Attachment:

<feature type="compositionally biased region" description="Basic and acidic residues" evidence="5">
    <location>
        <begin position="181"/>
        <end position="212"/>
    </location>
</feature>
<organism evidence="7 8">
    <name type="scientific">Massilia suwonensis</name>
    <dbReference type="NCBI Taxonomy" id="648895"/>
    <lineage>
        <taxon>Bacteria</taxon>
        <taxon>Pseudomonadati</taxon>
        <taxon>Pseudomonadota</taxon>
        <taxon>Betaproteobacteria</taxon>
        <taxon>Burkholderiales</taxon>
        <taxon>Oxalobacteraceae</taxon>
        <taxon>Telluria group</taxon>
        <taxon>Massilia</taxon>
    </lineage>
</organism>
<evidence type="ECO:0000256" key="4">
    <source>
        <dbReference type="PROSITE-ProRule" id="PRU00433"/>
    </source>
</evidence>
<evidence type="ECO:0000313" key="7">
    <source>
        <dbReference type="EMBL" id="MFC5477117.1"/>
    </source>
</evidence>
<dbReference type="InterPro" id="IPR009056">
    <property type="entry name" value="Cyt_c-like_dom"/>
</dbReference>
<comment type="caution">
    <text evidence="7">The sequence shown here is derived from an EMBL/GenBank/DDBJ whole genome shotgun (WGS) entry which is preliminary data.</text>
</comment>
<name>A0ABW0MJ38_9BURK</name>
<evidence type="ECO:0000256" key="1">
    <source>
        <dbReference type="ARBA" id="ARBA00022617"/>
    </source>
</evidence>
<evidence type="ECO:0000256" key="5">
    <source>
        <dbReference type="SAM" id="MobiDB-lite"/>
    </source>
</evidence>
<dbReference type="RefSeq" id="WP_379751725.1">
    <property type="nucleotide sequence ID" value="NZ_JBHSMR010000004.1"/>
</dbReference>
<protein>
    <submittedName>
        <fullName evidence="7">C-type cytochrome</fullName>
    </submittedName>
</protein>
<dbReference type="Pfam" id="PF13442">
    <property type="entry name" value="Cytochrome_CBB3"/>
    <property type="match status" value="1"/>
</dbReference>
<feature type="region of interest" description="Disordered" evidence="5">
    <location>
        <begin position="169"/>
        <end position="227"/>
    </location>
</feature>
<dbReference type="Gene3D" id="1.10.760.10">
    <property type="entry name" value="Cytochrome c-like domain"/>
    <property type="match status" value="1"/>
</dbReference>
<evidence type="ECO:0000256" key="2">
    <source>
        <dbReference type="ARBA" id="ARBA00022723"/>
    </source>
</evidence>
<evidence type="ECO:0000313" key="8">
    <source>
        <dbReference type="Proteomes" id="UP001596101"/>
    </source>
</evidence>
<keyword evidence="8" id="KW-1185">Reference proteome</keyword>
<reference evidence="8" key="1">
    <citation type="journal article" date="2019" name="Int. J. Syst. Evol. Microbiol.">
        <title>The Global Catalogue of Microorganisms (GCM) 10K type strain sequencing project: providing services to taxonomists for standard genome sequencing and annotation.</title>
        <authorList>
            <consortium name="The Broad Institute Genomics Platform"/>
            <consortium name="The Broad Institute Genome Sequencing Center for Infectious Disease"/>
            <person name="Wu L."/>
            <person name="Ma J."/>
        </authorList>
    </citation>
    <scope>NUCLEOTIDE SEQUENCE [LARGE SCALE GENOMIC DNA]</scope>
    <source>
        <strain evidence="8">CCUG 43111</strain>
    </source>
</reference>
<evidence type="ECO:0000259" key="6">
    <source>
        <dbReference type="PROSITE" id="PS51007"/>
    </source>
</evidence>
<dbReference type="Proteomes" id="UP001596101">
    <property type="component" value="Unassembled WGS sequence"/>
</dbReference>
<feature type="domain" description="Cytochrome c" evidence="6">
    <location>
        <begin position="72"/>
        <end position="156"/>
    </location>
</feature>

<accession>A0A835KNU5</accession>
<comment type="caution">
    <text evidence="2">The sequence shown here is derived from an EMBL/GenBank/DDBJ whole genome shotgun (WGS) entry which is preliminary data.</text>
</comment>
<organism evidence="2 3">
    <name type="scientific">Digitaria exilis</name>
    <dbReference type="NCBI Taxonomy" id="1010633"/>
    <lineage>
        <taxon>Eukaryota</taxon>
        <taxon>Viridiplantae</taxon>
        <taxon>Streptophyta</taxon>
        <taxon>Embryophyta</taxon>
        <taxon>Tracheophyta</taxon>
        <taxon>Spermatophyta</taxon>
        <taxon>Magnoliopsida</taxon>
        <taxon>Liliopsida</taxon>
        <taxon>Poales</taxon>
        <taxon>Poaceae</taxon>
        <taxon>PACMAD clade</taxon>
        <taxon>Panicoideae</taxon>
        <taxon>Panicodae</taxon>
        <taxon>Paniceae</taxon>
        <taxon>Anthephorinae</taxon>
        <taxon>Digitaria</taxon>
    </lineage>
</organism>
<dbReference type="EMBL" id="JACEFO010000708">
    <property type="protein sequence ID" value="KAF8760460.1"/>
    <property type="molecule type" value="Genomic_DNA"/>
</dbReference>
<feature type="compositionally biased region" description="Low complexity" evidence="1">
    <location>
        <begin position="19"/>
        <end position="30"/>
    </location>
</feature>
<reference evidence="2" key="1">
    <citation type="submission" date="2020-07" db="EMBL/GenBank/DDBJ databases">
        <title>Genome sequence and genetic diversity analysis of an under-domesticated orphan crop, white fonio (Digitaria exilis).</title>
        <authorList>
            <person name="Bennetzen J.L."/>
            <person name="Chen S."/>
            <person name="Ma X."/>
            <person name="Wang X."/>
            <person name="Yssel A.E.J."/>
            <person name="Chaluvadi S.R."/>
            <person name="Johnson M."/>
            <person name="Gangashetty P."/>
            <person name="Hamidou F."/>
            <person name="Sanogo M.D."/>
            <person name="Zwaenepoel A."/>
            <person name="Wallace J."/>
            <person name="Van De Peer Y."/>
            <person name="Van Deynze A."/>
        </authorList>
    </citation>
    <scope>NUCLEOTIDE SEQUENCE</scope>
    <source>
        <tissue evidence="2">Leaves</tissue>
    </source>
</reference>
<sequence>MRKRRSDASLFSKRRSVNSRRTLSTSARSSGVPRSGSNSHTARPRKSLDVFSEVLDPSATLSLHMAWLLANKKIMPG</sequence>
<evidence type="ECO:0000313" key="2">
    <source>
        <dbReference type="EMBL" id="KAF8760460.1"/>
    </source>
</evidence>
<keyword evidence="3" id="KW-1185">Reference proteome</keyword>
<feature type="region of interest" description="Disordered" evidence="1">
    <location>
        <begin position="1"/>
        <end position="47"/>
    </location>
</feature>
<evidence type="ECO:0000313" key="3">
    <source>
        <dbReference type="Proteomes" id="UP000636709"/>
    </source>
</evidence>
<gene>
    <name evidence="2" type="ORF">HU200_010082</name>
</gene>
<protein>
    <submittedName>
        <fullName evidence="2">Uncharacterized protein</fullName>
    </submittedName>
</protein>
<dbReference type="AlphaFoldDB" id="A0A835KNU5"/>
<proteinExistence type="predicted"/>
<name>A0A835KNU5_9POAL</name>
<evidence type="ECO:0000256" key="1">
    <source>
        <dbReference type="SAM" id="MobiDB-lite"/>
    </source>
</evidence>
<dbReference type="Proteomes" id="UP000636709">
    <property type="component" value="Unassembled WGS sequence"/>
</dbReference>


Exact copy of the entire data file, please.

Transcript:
<feature type="compositionally biased region" description="Basic and acidic residues" evidence="5">
    <location>
        <begin position="181"/>
        <end position="212"/>
    </location>
</feature>
<organism evidence="7 8">
    <name type="scientific">Massilia suwonensis</name>
    <dbReference type="NCBI Taxonomy" id="648895"/>
    <lineage>
        <taxon>Bacteria</taxon>
        <taxon>Pseudomonadati</taxon>
        <taxon>Pseudomonadota</taxon>
        <taxon>Betaproteobacteria</taxon>
        <taxon>Burkholderiales</taxon>
        <taxon>Oxalobacteraceae</taxon>
        <taxon>Telluria group</taxon>
        <taxon>Massilia</taxon>
    </lineage>
</organism>
<evidence type="ECO:0000256" key="4">
    <source>
        <dbReference type="PROSITE-ProRule" id="PRU00433"/>
    </source>
</evidence>
<evidence type="ECO:0000313" key="7">
    <source>
        <dbReference type="EMBL" id="MFC5477117.1"/>
    </source>
</evidence>
<dbReference type="InterPro" id="IPR009056">
    <property type="entry name" value="Cyt_c-like_dom"/>
</dbReference>
<comment type="caution">
    <text evidence="7">The sequence shown here is derived from an EMBL/GenBank/DDBJ whole genome shotgun (WGS) entry which is preliminary data.</text>
</comment>
<name>A0ABW0MJ38_9BURK</name>
<evidence type="ECO:0000256" key="1">
    <source>
        <dbReference type="ARBA" id="ARBA00022617"/>
    </source>
</evidence>
<evidence type="ECO:0000256" key="5">
    <source>
        <dbReference type="SAM" id="MobiDB-lite"/>
    </source>
</evidence>
<dbReference type="RefSeq" id="WP_379751725.1">
    <property type="nucleotide sequence ID" value="NZ_JBHSMR010000004.1"/>
</dbReference>
<protein>
    <submittedName>
        <fullName evidence="7">C-type cytochrome</fullName>
    </submittedName>
</protein>
<dbReference type="Pfam" id="PF13442">
    <property type="entry name" value="Cytochrome_CBB3"/>
    <property type="match status" value="1"/>
</dbReference>
<feature type="region of interest" description="Disordered" evidence="5">
    <location>
        <begin position="169"/>
        <end position="227"/>
    </location>
</feature>
<dbReference type="Gene3D" id="1.10.760.10">
    <property type="entry name" value="Cytochrome c-like domain"/>
    <property type="match status" value="1"/>
</dbReference>
<evidence type="ECO:0000256" key="2">
    <source>
        <dbReference type="ARBA" id="ARBA00022723"/>
    </source>
</evidence>
<evidence type="ECO:0000313" key="8">
    <source>
        <dbReference type="Proteomes" id="UP001596101"/>
    </source>
</evidence>
<keyword evidence="8" id="KW-1185">Reference proteome</keyword>
<reference evidence="8" key="1">
    <citation type="journal article" date="2019" name="Int. J. Syst. Evol. Microbiol.">
        <title>The Global Catalogue of Microorganisms (GCM) 10K type strain sequencing project: providing services to taxonomists for standard genome sequencing and annotation.</title>
        <authorList>
            <consortium name="The Broad Institute Genomics Platform"/>
            <consortium name="The Broad Institute Genome Sequencing Center for Infectious Disease"/>
            <person name="Wu L."/>
            <person name="Ma J."/>
        </authorList>
    </citation>
    <scope>NUCLEOTIDE SEQUENCE [LARGE SCALE GENOMIC DNA]</scope>
    <source>
        <strain evidence="8">CCUG 43111</strain>
    </source>
</reference>
<evidence type="ECO:0000259" key="6">
    <source>
        <dbReference type="PROSITE" id="PS51007"/>
    </source>
</evidence>
<dbReference type="Proteomes" id="UP001596101">
    <property type="component" value="Unassembled WGS sequence"/>
</dbReference>
<feature type="domain" description="Cytochrome c" evidence="6">
    <location>
        <begin position="72"/>
        <end position="156"/>
    </location>
</feature>

<accession>A0A835KNU5</accession>
<comment type="caution">
    <text evidence="2">The sequence shown here is derived from an EMBL/GenBank/DDBJ whole genome shotgun (WGS) entry which is preliminary data.</text>
</comment>
<organism evidence="2 3">
    <name type="scientific">Digitaria exilis</name>
    <dbReference type="NCBI Taxonomy" id="1010633"/>
    <lineage>
        <taxon>Eukaryota</taxon>
        <taxon>Viridiplantae</taxon>
        <taxon>Streptophyta</taxon>
        <taxon>Embryophyta</taxon>
        <taxon>Tracheophyta</taxon>
        <taxon>Spermatophyta</taxon>
        <taxon>Magnoliopsida</taxon>
        <taxon>Liliopsida</taxon>
        <taxon>Poales</taxon>
        <taxon>Poaceae</taxon>
        <taxon>PACMAD clade</taxon>
        <taxon>Panicoideae</taxon>
        <taxon>Panicodae</taxon>
        <taxon>Paniceae</taxon>
        <taxon>Anthephorinae</taxon>
        <taxon>Digitaria</taxon>
    </lineage>
</organism>
<dbReference type="EMBL" id="JACEFO010000708">
    <property type="protein sequence ID" value="KAF8760460.1"/>
    <property type="molecule type" value="Genomic_DNA"/>
</dbReference>
<feature type="compositionally biased region" description="Low complexity" evidence="1">
    <location>
        <begin position="19"/>
        <end position="30"/>
    </location>
</feature>
<reference evidence="2" key="1">
    <citation type="submission" date="2020-07" db="EMBL/GenBank/DDBJ databases">
        <title>Genome sequence and genetic diversity analysis of an under-domesticated orphan crop, white fonio (Digitaria exilis).</title>
        <authorList>
            <person name="Bennetzen J.L."/>
            <person name="Chen S."/>
            <person name="Ma X."/>
            <person name="Wang X."/>
            <person name="Yssel A.E.J."/>
            <person name="Chaluvadi S.R."/>
            <person name="Johnson M."/>
            <person name="Gangashetty P."/>
            <person name="Hamidou F."/>
            <person name="Sanogo M.D."/>
            <person name="Zwaenepoel A."/>
            <person name="Wallace J."/>
            <person name="Van De Peer Y."/>
            <person name="Van Deynze A."/>
        </authorList>
    </citation>
    <scope>NUCLEOTIDE SEQUENCE</scope>
    <source>
        <tissue evidence="2">Leaves</tissue>
    </source>
</reference>
<sequence>MRKRRSDASLFSKRRSVNSRRTLSTSARSSGVPRSGSNSHTARPRKSLDVFSEVLDPSATLSLHMAWLLANKKIMPG</sequence>
<evidence type="ECO:0000313" key="2">
    <source>
        <dbReference type="EMBL" id="KAF8760460.1"/>
    </source>
</evidence>
<keyword evidence="3" id="KW-1185">Reference proteome</keyword>
<feature type="region of interest" description="Disordered" evidence="1">
    <location>
        <begin position="1"/>
        <end position="47"/>
    </location>
</feature>
<evidence type="ECO:0000313" key="3">
    <source>
        <dbReference type="Proteomes" id="UP000636709"/>
    </source>
</evidence>
<gene>
    <name evidence="2" type="ORF">HU200_010082</name>
</gene>
<protein>
    <submittedName>
        <fullName evidence="2">Uncharacterized protein</fullName>
    </submittedName>
</protein>
<dbReference type="AlphaFoldDB" id="A0A835KNU5"/>
<proteinExistence type="predicted"/>
<name>A0A835KNU5_9POAL</name>
<evidence type="ECO:0000256" key="1">
    <source>
        <dbReference type="SAM" id="MobiDB-lite"/>
    </source>
</evidence>
<dbReference type="Proteomes" id="UP000636709">
    <property type="component" value="Unassembled WGS sequence"/>
</dbReference>